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Tuesday, July 03, 2007

Lies, Damn Lies, and the PR Objective

This week's flap about my quoting of comScore statistics (via MediaPost) requires a short discussion about statistics and how they can be "framed" (others say manipulated) by the press and by marketers to suit their own needs.

Ms. Luke's email said I was incorrect in earlier post, but in fact, my logic was on target. Of all of the directories listed on the MediaPost chart, YellowBook grew the fastest between Q1 2006 and 2007, and I even took pains to point out that the company is much smaller than the competition to provide context.

Since she does PR for YellowPages.com, she would rather we wrote that of the 5 most visited directory sites, YellowPages.com grew the fastest, which is also a true statement. We can both be correct, but the context is different because the objective of the writer was different.

Statistics (which is what my B.S. from Temple says I majored in) can easily be shaped to the ends of the person quoting them, so be careful what you believe. Any stat can be considered revealing in isolation, but the entire story should be told.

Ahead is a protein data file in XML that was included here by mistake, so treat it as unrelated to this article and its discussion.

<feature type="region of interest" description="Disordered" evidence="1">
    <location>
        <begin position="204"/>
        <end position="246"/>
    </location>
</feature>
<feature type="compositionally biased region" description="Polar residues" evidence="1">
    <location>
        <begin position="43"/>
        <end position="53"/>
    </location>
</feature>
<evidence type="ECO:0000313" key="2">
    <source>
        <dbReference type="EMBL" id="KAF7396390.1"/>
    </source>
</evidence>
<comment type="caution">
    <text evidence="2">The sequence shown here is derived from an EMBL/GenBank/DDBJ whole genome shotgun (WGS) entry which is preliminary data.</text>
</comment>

To wit, these are all accurate headlines that I could have written based on the comScore data:

Yahoo and Idearc See Fewer Searches
YellowPages Can't Catch Yahoo, Idearc
Microsoft Last in Directory Category
No Change in Directory Rankings

See? Give me a pile of numbers and I can create more stories than Steven King on amphetamines.

When communicating (be it PR, marketing, or journalism) , what you leave out is often more important than what you put in. So keep a few grains of salt on your desk, and take as needed.

By John Gartner at 01:36 PM | Comments (0)

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